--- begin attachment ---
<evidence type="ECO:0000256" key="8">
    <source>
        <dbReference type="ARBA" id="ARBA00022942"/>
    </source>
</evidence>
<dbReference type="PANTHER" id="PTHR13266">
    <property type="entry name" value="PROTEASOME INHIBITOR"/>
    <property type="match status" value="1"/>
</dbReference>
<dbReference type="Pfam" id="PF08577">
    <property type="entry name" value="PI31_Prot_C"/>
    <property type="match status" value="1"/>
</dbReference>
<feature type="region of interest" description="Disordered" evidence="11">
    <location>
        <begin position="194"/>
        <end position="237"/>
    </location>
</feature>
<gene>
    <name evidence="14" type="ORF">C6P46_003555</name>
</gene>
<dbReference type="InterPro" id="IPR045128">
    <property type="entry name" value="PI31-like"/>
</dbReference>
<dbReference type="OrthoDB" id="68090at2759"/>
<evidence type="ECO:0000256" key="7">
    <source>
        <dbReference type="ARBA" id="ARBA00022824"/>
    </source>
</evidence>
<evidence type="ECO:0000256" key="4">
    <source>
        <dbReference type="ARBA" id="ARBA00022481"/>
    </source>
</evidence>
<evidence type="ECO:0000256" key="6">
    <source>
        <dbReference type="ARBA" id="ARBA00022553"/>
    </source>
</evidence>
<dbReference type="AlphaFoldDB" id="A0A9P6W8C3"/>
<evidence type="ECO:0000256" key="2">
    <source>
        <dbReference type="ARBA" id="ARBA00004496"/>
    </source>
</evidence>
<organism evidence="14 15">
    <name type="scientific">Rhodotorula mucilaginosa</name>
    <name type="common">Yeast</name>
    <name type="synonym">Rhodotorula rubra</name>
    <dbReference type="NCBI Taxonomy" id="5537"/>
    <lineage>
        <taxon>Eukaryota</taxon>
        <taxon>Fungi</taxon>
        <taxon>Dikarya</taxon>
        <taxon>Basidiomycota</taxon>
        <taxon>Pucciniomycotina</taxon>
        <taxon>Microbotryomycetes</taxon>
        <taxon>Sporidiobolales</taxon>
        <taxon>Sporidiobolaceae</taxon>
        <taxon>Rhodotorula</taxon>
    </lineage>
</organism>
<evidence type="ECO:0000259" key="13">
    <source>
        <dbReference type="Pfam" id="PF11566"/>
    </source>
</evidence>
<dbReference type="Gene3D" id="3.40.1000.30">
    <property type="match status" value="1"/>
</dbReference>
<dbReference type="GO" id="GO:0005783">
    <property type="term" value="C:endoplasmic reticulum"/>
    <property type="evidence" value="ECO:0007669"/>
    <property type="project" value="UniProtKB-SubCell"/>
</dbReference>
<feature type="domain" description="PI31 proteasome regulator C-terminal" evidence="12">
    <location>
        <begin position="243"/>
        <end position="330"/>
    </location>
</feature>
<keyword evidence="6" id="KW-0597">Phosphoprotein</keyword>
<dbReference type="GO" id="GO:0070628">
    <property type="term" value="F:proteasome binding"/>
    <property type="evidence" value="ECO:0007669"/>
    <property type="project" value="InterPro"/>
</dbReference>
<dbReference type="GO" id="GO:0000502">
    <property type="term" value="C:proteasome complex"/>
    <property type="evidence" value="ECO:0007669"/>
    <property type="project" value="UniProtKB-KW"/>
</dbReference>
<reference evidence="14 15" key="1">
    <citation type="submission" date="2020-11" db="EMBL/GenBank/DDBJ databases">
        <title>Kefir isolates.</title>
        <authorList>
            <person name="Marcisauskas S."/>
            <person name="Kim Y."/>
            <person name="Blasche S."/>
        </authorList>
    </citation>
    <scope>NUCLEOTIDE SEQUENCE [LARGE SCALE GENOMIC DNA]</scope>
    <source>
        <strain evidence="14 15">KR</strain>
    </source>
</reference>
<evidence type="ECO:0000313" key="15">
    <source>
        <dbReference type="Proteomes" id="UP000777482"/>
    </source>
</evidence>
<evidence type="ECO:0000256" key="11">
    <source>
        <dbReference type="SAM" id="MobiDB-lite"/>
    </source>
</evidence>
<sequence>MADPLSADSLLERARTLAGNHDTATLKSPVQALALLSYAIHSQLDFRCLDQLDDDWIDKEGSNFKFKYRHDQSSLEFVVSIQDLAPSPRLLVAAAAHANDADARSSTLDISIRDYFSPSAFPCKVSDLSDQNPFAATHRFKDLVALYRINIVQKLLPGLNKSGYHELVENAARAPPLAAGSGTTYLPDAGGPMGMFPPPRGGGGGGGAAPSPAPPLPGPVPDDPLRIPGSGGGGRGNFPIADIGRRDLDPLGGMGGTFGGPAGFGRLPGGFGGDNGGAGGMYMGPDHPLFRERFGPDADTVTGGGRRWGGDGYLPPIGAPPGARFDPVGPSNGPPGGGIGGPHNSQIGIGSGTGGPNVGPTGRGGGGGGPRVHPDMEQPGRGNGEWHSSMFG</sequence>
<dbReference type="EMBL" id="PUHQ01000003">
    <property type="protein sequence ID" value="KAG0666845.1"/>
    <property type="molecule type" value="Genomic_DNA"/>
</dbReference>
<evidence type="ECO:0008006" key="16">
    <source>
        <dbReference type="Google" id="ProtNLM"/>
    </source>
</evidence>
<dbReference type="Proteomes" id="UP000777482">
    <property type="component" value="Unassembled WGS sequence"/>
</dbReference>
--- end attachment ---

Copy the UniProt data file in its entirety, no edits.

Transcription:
<evidence type="ECO:0000256" key="8">
    <source>
        <dbReference type="ARBA" id="ARBA00022942"/>
    </source>
</evidence>
<dbReference type="PANTHER" id="PTHR13266">
    <property type="entry name" value="PROTEASOME INHIBITOR"/>
    <property type="match status" value="1"/>
</dbReference>
<dbReference type="Pfam" id="PF08577">
    <property type="entry name" value="PI31_Prot_C"/>
    <property type="match status" value="1"/>
</dbReference>
<feature type="region of interest" description="Disordered" evidence="11">
    <location>
        <begin position="194"/>
        <end position="237"/>
    </location>
</feature>
<gene>
    <name evidence="14" type="ORF">C6P46_003555</name>
</gene>
<dbReference type="InterPro" id="IPR045128">
    <property type="entry name" value="PI31-like"/>
</dbReference>
<dbReference type="OrthoDB" id="68090at2759"/>
<evidence type="ECO:0000256" key="7">
    <source>
        <dbReference type="ARBA" id="ARBA00022824"/>
    </source>
</evidence>
<evidence type="ECO:0000256" key="4">
    <source>
        <dbReference type="ARBA" id="ARBA00022481"/>
    </source>
</evidence>
<evidence type="ECO:0000256" key="6">
    <source>
        <dbReference type="ARBA" id="ARBA00022553"/>
    </source>
</evidence>
<dbReference type="AlphaFoldDB" id="A0A9P6W8C3"/>
<evidence type="ECO:0000256" key="2">
    <source>
        <dbReference type="ARBA" id="ARBA00004496"/>
    </source>
</evidence>
<organism evidence="14 15">
    <name type="scientific">Rhodotorula mucilaginosa</name>
    <name type="common">Yeast</name>
    <name type="synonym">Rhodotorula rubra</name>
    <dbReference type="NCBI Taxonomy" id="5537"/>
    <lineage>
        <taxon>Eukaryota</taxon>
        <taxon>Fungi</taxon>
        <taxon>Dikarya</taxon>
        <taxon>Basidiomycota</taxon>
        <taxon>Pucciniomycotina</taxon>
        <taxon>Microbotryomycetes</taxon>
        <taxon>Sporidiobolales</taxon>
        <taxon>Sporidiobolaceae</taxon>
        <taxon>Rhodotorula</taxon>
    </lineage>
</organism>
<evidence type="ECO:0000259" key="13">
    <source>
        <dbReference type="Pfam" id="PF11566"/>
    </source>
</evidence>
<dbReference type="Gene3D" id="3.40.1000.30">
    <property type="match status" value="1"/>
</dbReference>
<dbReference type="GO" id="GO:0005783">
    <property type="term" value="C:endoplasmic reticulum"/>
    <property type="evidence" value="ECO:0007669"/>
    <property type="project" value="UniProtKB-SubCell"/>
</dbReference>
<feature type="domain" description="PI31 proteasome regulator C-terminal" evidence="12">
    <location>
        <begin position="243"/>
        <end position="330"/>
    </location>
</feature>
<keyword evidence="6" id="KW-0597">Phosphoprotein</keyword>
<dbReference type="GO" id="GO:0070628">
    <property type="term" value="F:proteasome binding"/>
    <property type="evidence" value="ECO:0007669"/>
    <property type="project" value="InterPro"/>
</dbReference>
<dbReference type="GO" id="GO:0000502">
    <property type="term" value="C:proteasome complex"/>
    <property type="evidence" value="ECO:0007669"/>
    <property type="project" value="UniProtKB-KW"/>
</dbReference>
<reference evidence="14 15" key="1">
    <citation type="submission" date="2020-11" db="EMBL/GenBank/DDBJ databases">
        <title>Kefir isolates.</title>
        <authorList>
            <person name="Marcisauskas S."/>
            <person name="Kim Y."/>
            <person name="Blasche S."/>
        </authorList>
    </citation>
    <scope>NUCLEOTIDE SEQUENCE [LARGE SCALE GENOMIC DNA]</scope>
    <source>
        <strain evidence="14 15">KR</strain>
    </source>
</reference>
<evidence type="ECO:0000313" key="15">
    <source>
        <dbReference type="Proteomes" id="UP000777482"/>
    </source>
</evidence>
<evidence type="ECO:0000256" key="11">
    <source>
        <dbReference type="SAM" id="MobiDB-lite"/>
    </source>
</evidence>
<sequence>MADPLSADSLLERARTLAGNHDTATLKSPVQALALLSYAIHSQLDFRCLDQLDDDWIDKEGSNFKFKYRHDQSSLEFVVSIQDLAPSPRLLVAAAAHANDADARSSTLDISIRDYFSPSAFPCKVSDLSDQNPFAATHRFKDLVALYRINIVQKLLPGLNKSGYHELVENAARAPPLAAGSGTTYLPDAGGPMGMFPPPRGGGGGGGAAPSPAPPLPGPVPDDPLRIPGSGGGGRGNFPIADIGRRDLDPLGGMGGTFGGPAGFGRLPGGFGGDNGGAGGMYMGPDHPLFRERFGPDADTVTGGGRRWGGDGYLPPIGAPPGARFDPVGPSNGPPGGGIGGPHNSQIGIGSGTGGPNVGPTGRGGGGGGPRVHPDMEQPGRGNGEWHSSMFG</sequence>
<dbReference type="EMBL" id="PUHQ01000003">
    <property type="protein sequence ID" value="KAG0666845.1"/>
    <property type="molecule type" value="Genomic_DNA"/>
</dbReference>
<evidence type="ECO:0008006" key="16">
    <source>
        <dbReference type="Google" id="ProtNLM"/>
    </source>
</evidence>
<dbReference type="Proteomes" id="UP000777482">
    <property type="component" value="Unassembled WGS sequence"/>
</dbReference>